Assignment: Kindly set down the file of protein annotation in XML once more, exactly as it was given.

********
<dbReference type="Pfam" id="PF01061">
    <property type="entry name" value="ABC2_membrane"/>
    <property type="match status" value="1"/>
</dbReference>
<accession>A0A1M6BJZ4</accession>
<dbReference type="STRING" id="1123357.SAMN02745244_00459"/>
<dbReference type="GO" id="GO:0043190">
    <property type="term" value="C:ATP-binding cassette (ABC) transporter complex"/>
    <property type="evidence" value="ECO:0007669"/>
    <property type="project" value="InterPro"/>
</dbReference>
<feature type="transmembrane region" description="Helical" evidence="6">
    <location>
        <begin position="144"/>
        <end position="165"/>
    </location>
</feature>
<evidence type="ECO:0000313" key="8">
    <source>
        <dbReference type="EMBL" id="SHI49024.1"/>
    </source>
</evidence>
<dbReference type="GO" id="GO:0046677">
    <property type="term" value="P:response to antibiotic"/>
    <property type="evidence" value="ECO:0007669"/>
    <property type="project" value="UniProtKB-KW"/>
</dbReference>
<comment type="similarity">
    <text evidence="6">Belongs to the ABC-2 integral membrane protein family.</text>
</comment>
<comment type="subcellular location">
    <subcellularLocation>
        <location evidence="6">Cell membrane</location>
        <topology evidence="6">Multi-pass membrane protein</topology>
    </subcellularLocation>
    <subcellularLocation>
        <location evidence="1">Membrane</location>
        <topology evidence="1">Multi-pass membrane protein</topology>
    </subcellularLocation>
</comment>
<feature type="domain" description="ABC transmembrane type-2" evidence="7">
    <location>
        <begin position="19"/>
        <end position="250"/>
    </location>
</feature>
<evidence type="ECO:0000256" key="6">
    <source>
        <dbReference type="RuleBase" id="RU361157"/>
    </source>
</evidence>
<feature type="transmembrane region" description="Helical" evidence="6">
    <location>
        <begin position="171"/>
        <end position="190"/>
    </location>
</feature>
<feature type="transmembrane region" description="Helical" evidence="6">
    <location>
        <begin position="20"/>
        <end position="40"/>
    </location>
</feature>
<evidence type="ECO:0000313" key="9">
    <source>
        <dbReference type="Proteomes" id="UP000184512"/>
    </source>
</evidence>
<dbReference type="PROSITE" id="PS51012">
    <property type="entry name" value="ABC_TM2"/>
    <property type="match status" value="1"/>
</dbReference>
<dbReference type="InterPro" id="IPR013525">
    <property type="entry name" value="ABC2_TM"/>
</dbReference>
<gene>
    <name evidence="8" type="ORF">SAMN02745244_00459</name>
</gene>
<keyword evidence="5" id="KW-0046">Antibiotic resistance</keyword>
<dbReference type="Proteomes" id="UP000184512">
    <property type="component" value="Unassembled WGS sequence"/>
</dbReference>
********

<dbReference type="Pfam" id="PF01061">
    <property type="entry name" value="ABC2_membrane"/>
    <property type="match status" value="1"/>
</dbReference>
<accession>A0A1M6BJZ4</accession>
<dbReference type="STRING" id="1123357.SAMN02745244_00459"/>
<dbReference type="GO" id="GO:0043190">
    <property type="term" value="C:ATP-binding cassette (ABC) transporter complex"/>
    <property type="evidence" value="ECO:0007669"/>
    <property type="project" value="InterPro"/>
</dbReference>
<feature type="transmembrane region" description="Helical" evidence="6">
    <location>
        <begin position="144"/>
        <end position="165"/>
    </location>
</feature>
<evidence type="ECO:0000313" key="8">
    <source>
        <dbReference type="EMBL" id="SHI49024.1"/>
    </source>
</evidence>
<dbReference type="GO" id="GO:0046677">
    <property type="term" value="P:response to antibiotic"/>
    <property type="evidence" value="ECO:0007669"/>
    <property type="project" value="UniProtKB-KW"/>
</dbReference>
<comment type="similarity">
    <text evidence="6">Belongs to the ABC-2 integral membrane protein family.</text>
</comment>
<comment type="subcellular location">
    <subcellularLocation>
        <location evidence="6">Cell membrane</location>
        <topology evidence="6">Multi-pass membrane protein</topology>
    </subcellularLocation>
    <subcellularLocation>
        <location evidence="1">Membrane</location>
        <topology evidence="1">Multi-pass membrane protein</topology>
    </subcellularLocation>
</comment>
<feature type="domain" description="ABC transmembrane type-2" evidence="7">
    <location>
        <begin position="19"/>
        <end position="250"/>
    </location>
</feature>
<evidence type="ECO:0000256" key="6">
    <source>
        <dbReference type="RuleBase" id="RU361157"/>
    </source>
</evidence>
<feature type="transmembrane region" description="Helical" evidence="6">
    <location>
        <begin position="171"/>
        <end position="190"/>
    </location>
</feature>
<feature type="transmembrane region" description="Helical" evidence="6">
    <location>
        <begin position="20"/>
        <end position="40"/>
    </location>
</feature>
<evidence type="ECO:0000313" key="9">
    <source>
        <dbReference type="Proteomes" id="UP000184512"/>
    </source>
</evidence>
<dbReference type="PROSITE" id="PS51012">
    <property type="entry name" value="ABC_TM2"/>
    <property type="match status" value="1"/>
</dbReference>
<dbReference type="InterPro" id="IPR013525">
    <property type="entry name" value="ABC2_TM"/>
</dbReference>
<gene>
    <name evidence="8" type="ORF">SAMN02745244_00459</name>
</gene>
<keyword evidence="5" id="KW-0046">Antibiotic resistance</keyword>
<dbReference type="Proteomes" id="UP000184512">
    <property type="component" value="Unassembled WGS sequence"/>
</dbReference>